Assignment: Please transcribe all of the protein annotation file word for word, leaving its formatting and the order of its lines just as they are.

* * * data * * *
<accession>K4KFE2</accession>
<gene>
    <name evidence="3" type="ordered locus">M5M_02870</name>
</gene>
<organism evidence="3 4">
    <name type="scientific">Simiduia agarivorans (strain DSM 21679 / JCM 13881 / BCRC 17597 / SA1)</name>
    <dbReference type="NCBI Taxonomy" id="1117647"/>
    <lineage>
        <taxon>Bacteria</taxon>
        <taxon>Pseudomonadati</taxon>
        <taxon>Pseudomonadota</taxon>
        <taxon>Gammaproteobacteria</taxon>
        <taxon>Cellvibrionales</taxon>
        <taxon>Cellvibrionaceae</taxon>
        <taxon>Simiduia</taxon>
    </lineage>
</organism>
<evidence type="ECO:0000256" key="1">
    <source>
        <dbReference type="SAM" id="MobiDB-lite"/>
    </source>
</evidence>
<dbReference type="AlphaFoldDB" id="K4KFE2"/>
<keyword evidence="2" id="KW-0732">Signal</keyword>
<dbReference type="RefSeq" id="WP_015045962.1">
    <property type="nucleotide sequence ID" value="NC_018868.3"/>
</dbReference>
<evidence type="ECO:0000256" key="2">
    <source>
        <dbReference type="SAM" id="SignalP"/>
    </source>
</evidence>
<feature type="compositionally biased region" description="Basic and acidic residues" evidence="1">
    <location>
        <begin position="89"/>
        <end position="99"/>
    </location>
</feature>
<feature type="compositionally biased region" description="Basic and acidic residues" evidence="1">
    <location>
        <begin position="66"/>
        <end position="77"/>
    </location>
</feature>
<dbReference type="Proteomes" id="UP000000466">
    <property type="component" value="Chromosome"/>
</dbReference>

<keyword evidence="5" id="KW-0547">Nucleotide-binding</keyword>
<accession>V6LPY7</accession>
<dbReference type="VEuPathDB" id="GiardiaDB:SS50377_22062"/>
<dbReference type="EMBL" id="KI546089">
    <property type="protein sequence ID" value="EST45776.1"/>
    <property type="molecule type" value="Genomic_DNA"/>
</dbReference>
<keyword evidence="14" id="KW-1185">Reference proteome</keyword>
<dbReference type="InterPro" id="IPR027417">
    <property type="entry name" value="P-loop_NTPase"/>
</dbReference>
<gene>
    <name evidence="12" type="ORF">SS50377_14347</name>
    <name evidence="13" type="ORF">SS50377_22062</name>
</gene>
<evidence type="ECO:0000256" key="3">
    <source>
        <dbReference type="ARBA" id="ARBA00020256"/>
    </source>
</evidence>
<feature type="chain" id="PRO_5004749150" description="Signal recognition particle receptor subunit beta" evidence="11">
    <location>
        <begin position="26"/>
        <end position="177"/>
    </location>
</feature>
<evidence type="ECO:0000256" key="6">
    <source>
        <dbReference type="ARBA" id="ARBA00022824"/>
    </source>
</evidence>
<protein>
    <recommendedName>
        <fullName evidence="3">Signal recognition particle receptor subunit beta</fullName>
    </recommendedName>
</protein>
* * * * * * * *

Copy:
<accession>K4KFE2</accession>
<gene>
    <name evidence="3" type="ordered locus">M5M_02870</name>
</gene>
<organism evidence="3 4">
    <name type="scientific">Simiduia agarivorans (strain DSM 21679 / JCM 13881 / BCRC 17597 / SA1)</name>
    <dbReference type="NCBI Taxonomy" id="1117647"/>
    <lineage>
        <taxon>Bacteria</taxon>
        <taxon>Pseudomonadati</taxon>
        <taxon>Pseudomonadota</taxon>
        <taxon>Gammaproteobacteria</taxon>
        <taxon>Cellvibrionales</taxon>
        <taxon>Cellvibrionaceae</taxon>
        <taxon>Simiduia</taxon>
    </lineage>
</organism>
<evidence type="ECO:0000256" key="1">
    <source>
        <dbReference type="SAM" id="MobiDB-lite"/>
    </source>
</evidence>
<dbReference type="AlphaFoldDB" id="K4KFE2"/>
<keyword evidence="2" id="KW-0732">Signal</keyword>
<dbReference type="RefSeq" id="WP_015045962.1">
    <property type="nucleotide sequence ID" value="NC_018868.3"/>
</dbReference>
<evidence type="ECO:0000256" key="2">
    <source>
        <dbReference type="SAM" id="SignalP"/>
    </source>
</evidence>
<feature type="compositionally biased region" description="Basic and acidic residues" evidence="1">
    <location>
        <begin position="89"/>
        <end position="99"/>
    </location>
</feature>
<feature type="compositionally biased region" description="Basic and acidic residues" evidence="1">
    <location>
        <begin position="66"/>
        <end position="77"/>
    </location>
</feature>
<dbReference type="Proteomes" id="UP000000466">
    <property type="component" value="Chromosome"/>
</dbReference>

<keyword evidence="5" id="KW-0547">Nucleotide-binding</keyword>
<accession>V6LPY7</accession>
<dbReference type="VEuPathDB" id="GiardiaDB:SS50377_22062"/>
<dbReference type="EMBL" id="KI546089">
    <property type="protein sequence ID" value="EST45776.1"/>
    <property type="molecule type" value="Genomic_DNA"/>
</dbReference>
<keyword evidence="14" id="KW-1185">Reference proteome</keyword>
<dbReference type="InterPro" id="IPR027417">
    <property type="entry name" value="P-loop_NTPase"/>
</dbReference>
<gene>
    <name evidence="12" type="ORF">SS50377_14347</name>
    <name evidence="13" type="ORF">SS50377_22062</name>
</gene>
<evidence type="ECO:0000256" key="3">
    <source>
        <dbReference type="ARBA" id="ARBA00020256"/>
    </source>
</evidence>
<feature type="chain" id="PRO_5004749150" description="Signal recognition particle receptor subunit beta" evidence="11">
    <location>
        <begin position="26"/>
        <end position="177"/>
    </location>
</feature>
<evidence type="ECO:0000256" key="6">
    <source>
        <dbReference type="ARBA" id="ARBA00022824"/>
    </source>
</evidence>
<protein>
    <recommendedName>
        <fullName evidence="3">Signal recognition particle receptor subunit beta</fullName>
    </recommendedName>
</protein>